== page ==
Being a semiconductor startup in Silicon Valley is tough: to compete with established firms, you need tens of millions of dollars in initial investments and lots of time to commercialize your technology. Such is the situation facing Kovio, a startup based in Milpitas, CA. Founded in 2001 with technology spun out of MIT, Kovio makes chips by printing silicon circuits onto flexible paper-thin sheets of metal instead of etching them into rigid substrates using conventional lithography. Silicon particles are suspended in a liquid, and ink-jet printers deposit it in patterns on metal foils. The result is cheaper than traditional circuits and faster than printed organic electronics. And flexible chips could lead to new products, such as roll-up display screens.
For most of its history, Kovio’s scientists and engineers focused on fine-tuning the printing process while its executives scoured various markets for a killer application. In 2008, the company announced its first product: printable RFID tags to replace the bar codes used to label products and the magnetic strips found on public-transit fare cards.
Today, the RFID market is worth about $5.6 billion. But it has yet to realize its potential, says Kovio CEO Amir Mashkoori, because conventional chips are too expensive. Today’s tags can be as cheap as 15 cents each, but it doesn’t make economic sense to slap a 15-cent tag on a $1 bottle of soda. Kovio’s technology, Mashkoori says, can print RFID tags for a fraction of the price of conventional tags. That could promote wider use and give the company the revenue it needs to expand into different product categories, such as displays.
Because of the recession, the past couple of years have been financially tense for the company. Even so, last year it was one of the top-funded semiconductor companies in Silicon Valley. (In total, more than $80 million has been pumped into the business.) Companies worldwide are evaluating its RFID technology, and Kovio recently announced a licensing agreement with chemical supplier Nissan Chemical Industries that could lead to printed displays. Product availability is expected to be announced later this year.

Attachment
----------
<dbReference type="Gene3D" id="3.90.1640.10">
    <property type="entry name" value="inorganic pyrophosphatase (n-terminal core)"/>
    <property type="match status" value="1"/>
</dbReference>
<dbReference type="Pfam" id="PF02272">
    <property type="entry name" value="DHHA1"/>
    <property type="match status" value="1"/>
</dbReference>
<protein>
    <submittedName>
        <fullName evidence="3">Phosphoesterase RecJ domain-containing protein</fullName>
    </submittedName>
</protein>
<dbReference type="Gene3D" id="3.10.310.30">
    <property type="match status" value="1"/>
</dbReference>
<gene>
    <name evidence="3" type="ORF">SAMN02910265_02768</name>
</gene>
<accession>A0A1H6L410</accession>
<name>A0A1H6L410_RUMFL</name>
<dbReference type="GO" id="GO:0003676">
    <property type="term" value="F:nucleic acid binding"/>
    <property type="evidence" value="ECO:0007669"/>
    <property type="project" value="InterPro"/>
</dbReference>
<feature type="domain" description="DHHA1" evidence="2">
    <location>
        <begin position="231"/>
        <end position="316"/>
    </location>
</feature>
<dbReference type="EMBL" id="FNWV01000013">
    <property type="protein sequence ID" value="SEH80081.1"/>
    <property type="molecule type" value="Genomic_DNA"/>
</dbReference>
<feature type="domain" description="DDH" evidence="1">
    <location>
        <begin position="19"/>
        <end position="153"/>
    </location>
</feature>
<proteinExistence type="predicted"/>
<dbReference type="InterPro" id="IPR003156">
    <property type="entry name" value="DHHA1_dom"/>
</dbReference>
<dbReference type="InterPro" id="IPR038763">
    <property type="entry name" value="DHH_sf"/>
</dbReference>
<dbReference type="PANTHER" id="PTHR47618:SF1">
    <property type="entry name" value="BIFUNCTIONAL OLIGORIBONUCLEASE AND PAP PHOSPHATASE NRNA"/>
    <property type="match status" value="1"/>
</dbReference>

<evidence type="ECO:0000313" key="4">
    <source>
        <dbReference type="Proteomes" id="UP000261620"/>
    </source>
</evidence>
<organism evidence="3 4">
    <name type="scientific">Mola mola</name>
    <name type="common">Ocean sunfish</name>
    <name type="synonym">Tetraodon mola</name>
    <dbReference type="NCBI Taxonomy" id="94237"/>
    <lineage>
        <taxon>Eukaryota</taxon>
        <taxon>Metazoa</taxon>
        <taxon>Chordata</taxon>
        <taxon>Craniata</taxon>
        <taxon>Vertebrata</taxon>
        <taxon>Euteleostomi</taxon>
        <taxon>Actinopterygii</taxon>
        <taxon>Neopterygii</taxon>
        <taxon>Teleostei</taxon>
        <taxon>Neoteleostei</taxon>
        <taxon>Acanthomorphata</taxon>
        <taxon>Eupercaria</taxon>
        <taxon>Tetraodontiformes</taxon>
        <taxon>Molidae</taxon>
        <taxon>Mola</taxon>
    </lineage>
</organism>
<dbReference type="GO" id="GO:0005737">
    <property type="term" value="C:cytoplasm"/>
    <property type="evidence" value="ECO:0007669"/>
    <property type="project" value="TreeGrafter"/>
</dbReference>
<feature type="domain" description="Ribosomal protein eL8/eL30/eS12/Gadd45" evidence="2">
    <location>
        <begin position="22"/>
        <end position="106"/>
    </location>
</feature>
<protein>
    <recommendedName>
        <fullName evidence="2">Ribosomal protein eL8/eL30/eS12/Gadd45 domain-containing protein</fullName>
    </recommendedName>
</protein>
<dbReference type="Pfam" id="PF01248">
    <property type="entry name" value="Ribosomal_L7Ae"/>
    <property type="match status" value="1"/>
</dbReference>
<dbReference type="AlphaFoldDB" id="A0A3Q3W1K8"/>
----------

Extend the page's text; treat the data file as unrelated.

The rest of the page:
A Roomba recorded a woman on the toilet. How did screenshots end up on Facebook?
Robot vacuum companies say your images are safe, but a sprawling global supply chain for data from our devices creates risk.
A startup says it’s begun releasing particles into the atmosphere, in an effort to tweak the climate
Make Sunsets is already attempting to earn revenue for geoengineering, a move likely to provoke widespread criticism.
10 Breakthrough Technologies 2023
These exclusive satellite images show that Saudi Arabia’s sci-fi megacity is well underway
Weirdly, any recent work on The Line doesn’t show up on Google Maps. But we got the images anyway.
Get the latest updates from
MIT Technology Review
Discover special offers, top stories, upcoming events, and more.